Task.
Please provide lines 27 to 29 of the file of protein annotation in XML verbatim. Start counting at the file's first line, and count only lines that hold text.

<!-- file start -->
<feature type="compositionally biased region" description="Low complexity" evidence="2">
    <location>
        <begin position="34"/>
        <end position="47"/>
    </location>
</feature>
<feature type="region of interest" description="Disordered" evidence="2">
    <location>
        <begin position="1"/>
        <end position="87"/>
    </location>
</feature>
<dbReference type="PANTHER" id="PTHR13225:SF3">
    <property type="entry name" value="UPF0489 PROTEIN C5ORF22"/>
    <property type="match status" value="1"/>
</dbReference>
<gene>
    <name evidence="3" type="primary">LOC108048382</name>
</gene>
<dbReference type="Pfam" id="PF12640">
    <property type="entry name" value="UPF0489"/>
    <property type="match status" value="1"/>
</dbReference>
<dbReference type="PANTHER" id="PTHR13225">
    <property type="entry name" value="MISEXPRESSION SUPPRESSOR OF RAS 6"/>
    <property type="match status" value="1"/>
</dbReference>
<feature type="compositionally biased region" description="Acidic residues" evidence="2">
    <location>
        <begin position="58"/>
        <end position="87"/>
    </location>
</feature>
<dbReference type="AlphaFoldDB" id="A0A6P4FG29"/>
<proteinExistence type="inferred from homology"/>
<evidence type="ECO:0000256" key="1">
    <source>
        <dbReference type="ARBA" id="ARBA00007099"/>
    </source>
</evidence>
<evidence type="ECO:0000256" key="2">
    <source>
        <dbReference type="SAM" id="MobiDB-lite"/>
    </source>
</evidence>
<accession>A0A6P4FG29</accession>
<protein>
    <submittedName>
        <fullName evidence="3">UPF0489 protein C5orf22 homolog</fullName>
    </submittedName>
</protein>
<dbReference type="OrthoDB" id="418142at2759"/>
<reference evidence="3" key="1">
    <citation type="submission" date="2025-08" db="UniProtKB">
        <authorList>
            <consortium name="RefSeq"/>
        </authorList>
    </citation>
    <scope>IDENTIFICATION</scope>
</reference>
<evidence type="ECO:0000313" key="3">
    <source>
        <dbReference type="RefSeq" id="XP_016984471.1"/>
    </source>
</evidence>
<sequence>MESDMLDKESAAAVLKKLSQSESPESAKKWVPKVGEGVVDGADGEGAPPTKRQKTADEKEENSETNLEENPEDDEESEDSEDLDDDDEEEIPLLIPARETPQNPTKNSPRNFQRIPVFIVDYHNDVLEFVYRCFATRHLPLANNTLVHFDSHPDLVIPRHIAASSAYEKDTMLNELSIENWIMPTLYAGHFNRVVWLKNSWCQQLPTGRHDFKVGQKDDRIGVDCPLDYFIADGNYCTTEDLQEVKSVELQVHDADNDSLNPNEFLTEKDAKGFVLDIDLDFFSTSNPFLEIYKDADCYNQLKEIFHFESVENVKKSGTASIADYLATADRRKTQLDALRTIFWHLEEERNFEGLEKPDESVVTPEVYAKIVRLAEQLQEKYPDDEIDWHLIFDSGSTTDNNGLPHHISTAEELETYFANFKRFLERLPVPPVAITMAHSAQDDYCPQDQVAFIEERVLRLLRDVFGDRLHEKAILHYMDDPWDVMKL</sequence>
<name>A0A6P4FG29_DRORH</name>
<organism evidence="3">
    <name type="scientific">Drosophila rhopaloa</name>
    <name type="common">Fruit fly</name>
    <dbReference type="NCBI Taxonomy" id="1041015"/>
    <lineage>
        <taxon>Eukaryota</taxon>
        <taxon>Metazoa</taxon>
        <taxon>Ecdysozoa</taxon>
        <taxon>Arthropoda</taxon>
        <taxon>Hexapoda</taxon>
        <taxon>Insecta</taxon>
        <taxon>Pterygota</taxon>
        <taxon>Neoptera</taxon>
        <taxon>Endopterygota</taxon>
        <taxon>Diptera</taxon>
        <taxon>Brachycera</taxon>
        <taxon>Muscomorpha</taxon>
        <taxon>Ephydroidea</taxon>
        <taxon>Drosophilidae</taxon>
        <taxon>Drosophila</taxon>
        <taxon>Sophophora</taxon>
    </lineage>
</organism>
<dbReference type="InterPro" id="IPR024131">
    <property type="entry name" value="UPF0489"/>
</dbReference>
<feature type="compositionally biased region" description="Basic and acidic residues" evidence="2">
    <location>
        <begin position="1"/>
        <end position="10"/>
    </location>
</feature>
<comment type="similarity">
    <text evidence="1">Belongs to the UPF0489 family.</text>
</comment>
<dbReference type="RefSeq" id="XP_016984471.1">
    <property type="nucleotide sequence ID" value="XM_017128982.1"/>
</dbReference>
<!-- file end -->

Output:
</dbReference>
<feature type="compositionally biased region" description="Acidic residues" evidence="2">
    <location>